Jillian Mai Thi Epperly who is 44 years old and from Canton, Ohio is the creator of a substance called Jilly Juice. She was born in Vietnam. She moved to the United States in May, 1975. She was under two years old when she was adopted by her American parents. She claims there is a substance called candida that causes disease in the body. Epperly states that drinking a gallon of this Jilly Juice every day can be used to treat any disability or disease. She has no medical training but has been preaching the benefits of her homebrew substance to a growing online following of 58.000 people in a private facebook group.
What is Jilly Juice
Jilly Juice is made by blending water, large amounts of Himalayan salts with kale or cabbage that is fermented at room temperature for three days. Epperly has published a book “Candida: Weaponized Fungus Mainstreaming Mutancy
.”detailing her beliefs. She claims that this “juice” can reverse the aging process, reverse homosexual behavior, reverse paralyis, chronic disease and cure autism. She even claims it can regrow limbs! There is no scientific backing at all.
Epperly states the “power of Jilly Juice” can change the biochemistry of LGBTQ. She has argued in a Facebook post that gender identity is caused by a “mutation of the body.”
“I’m proud of being a leader of a poop cult,”Epperly states.
The Facebook Group
There was a counter movement against Jilly Juice on facebook to take it all down. Facebook refused to take the group down because it “did’t go against our community standards.” This should not surprise anyone since FMT and other quackery groups still exist on facebook.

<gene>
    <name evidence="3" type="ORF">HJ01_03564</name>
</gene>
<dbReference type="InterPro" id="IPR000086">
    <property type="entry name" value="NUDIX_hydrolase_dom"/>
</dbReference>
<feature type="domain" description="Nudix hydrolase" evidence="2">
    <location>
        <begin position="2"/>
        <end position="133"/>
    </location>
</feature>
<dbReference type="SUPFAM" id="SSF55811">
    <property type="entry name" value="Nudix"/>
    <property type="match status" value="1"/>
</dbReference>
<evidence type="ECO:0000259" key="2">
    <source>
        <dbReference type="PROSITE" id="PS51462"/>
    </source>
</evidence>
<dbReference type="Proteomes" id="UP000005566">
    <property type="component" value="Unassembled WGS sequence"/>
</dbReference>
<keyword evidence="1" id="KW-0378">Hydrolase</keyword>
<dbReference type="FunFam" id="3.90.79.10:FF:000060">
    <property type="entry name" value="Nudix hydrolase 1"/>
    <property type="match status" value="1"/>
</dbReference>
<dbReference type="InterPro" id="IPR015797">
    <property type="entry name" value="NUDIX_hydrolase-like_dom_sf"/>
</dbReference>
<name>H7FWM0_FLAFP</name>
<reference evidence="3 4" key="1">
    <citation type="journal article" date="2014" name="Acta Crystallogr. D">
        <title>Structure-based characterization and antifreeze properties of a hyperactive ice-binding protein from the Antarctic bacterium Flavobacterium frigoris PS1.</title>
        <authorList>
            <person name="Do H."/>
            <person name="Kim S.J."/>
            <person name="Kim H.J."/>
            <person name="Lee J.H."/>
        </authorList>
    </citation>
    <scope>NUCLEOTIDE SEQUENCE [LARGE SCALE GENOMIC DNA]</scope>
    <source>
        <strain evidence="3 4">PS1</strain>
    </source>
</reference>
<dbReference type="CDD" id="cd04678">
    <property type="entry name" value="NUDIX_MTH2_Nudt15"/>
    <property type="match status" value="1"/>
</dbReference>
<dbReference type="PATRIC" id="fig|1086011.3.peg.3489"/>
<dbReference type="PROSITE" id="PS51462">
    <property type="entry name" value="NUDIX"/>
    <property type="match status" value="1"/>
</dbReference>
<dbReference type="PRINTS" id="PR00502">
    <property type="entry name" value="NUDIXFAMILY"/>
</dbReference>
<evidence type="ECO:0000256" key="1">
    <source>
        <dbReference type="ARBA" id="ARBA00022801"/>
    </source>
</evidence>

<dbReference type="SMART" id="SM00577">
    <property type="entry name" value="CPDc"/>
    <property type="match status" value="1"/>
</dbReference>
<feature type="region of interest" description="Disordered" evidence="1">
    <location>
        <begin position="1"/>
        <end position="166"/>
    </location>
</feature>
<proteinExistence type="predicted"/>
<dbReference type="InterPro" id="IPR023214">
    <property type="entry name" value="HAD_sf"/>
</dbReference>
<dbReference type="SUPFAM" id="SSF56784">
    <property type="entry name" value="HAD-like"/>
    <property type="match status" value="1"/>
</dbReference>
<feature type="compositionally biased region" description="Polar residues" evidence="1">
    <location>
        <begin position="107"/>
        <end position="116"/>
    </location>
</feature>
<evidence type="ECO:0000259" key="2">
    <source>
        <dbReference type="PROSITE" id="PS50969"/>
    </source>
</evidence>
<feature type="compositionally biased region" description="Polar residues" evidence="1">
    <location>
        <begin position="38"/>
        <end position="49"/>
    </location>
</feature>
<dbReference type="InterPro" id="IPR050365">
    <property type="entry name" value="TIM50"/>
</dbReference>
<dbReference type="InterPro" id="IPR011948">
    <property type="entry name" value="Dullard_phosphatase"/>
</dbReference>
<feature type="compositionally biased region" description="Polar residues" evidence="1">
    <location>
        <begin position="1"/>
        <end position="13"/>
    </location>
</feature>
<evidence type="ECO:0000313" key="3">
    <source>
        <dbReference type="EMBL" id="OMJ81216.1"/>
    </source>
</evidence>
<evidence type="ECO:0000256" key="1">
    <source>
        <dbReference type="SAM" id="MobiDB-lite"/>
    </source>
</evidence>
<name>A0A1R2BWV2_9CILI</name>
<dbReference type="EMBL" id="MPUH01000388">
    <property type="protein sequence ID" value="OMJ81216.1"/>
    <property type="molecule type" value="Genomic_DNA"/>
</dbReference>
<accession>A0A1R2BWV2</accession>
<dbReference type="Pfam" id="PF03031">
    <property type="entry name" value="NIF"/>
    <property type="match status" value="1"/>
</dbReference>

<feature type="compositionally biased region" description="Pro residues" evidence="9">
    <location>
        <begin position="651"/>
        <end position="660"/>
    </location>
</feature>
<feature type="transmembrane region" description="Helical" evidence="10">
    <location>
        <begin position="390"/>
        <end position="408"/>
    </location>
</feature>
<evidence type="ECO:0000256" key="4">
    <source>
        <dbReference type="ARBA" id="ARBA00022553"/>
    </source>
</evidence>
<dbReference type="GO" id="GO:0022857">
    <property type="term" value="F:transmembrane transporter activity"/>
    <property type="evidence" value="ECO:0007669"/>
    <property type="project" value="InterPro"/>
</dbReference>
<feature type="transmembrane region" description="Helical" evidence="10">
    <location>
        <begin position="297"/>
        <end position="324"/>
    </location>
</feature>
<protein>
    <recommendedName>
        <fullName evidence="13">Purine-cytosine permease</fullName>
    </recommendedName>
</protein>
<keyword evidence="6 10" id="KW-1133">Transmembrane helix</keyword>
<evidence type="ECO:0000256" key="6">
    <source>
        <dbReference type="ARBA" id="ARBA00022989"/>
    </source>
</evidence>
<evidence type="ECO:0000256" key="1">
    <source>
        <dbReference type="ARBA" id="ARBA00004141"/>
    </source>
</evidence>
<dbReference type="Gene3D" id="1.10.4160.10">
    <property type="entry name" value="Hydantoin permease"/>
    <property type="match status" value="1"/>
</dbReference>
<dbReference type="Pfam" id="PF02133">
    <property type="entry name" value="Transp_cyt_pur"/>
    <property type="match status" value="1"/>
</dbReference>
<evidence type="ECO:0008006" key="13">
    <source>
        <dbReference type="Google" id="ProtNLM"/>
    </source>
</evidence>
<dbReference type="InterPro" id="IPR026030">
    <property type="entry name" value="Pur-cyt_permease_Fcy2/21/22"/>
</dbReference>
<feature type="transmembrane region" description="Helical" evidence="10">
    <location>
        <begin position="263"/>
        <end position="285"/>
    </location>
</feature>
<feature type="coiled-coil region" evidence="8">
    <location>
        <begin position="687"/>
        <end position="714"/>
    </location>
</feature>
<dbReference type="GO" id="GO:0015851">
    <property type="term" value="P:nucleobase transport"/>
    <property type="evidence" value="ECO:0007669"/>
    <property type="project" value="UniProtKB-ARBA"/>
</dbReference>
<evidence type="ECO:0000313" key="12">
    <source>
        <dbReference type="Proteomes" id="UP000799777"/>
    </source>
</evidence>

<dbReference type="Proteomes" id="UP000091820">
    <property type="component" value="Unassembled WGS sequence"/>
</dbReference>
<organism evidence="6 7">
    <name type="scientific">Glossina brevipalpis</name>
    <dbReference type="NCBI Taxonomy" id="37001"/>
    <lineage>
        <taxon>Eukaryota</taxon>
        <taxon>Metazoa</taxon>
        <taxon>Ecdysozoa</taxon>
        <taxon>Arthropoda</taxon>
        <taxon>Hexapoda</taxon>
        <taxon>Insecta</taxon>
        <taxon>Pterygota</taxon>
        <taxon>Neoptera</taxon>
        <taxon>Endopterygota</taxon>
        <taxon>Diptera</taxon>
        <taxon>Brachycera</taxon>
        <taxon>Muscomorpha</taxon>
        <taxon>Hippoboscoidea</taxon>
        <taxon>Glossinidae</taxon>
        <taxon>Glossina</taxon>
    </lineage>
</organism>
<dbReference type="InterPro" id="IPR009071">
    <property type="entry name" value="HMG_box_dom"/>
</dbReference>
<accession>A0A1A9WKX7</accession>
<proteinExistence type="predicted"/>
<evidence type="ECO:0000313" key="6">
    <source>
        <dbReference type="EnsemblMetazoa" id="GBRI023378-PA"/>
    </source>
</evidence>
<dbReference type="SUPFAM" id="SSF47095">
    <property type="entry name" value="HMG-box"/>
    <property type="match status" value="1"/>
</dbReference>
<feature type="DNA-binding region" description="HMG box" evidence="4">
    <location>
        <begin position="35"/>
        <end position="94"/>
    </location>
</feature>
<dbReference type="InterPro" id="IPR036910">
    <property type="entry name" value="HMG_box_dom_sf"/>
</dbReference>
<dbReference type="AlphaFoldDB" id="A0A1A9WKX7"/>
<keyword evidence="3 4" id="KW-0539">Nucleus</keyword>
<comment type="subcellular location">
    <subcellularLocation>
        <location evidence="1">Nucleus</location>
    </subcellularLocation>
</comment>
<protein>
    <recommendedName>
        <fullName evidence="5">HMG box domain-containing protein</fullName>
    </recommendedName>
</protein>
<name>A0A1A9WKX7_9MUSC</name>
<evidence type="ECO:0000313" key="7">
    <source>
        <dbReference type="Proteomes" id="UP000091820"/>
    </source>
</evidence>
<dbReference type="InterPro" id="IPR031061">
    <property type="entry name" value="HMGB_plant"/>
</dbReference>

Epperly did archive her group but created a membership site.
On her website, Epperly charges $5 per month or $30 per year to access content on the website. This includes private forums. She also offers private phone consulations which cost $70 per hour.
She states on the website that “The protocol is not intended to diagnose, treat, cure or prevent any disease. Consult your physician before beginning any program.” She states all the benefits of her substance but states her protocol on her website is not medical advice.
Side Effects of Jilly Juice
The side effects of this Jilly Juice:
- explosive diarrhea (she calls them waterfalls)
- high blood pressure
- stroke symptoms
Epperly states that these side effects are all signs that her juice is ridding the body of parasites. Sounds like MMS, doesn’t it?
A Jilly Juice Related Death and the FTC
A follower by the name of Bruce Wilmont, who had stage 4 pancreatic cancer had died in July of 2018. Their family does partially blame the Jilly Juice for their loved one’s death. Wilmont made a large batch of the drink as a last ditch effort and died within a month. His Rabbi found him after he collapsed on the floor in his home. His daughter said he was emaciated.
“My dad was really desperate,”Taykor Wilmont said.”He was really sad and did not want to die.” She said that he followed the protocol to the letter and proudly showed his collection of jars on facebook and in messages to Taylor.
Epperly states that she cannot be held responsible for this death. he claimed to be a “good Samaritan” who reached out to him to try to help him. “Hey, I’ve got something that could possibly be good for you.”
Since this incident, the Federal Trade Commission has been cracking down on her quackery with a formal letter demanding to present evidence for her outlandish claims. They are also threatening to force her to refund all her customers.
The Attorney General of Ohio’s Interest
The Ohio Attorney General’s office sent Epperly a letter requesting proof regarding her claims, including customer testimonials. The AG office cannot confirm or deny whether they had launched a formal investigation.
“There is no legitimate substantiation for the claims she is making, then that opens the door to a lawsuit against her.” said Efthimois Parasidis, an associate professor of law and public health at Ohio State University.
“Ohio has a consumer protection law that is specially designed to protect consumers about deceptive sales practices.”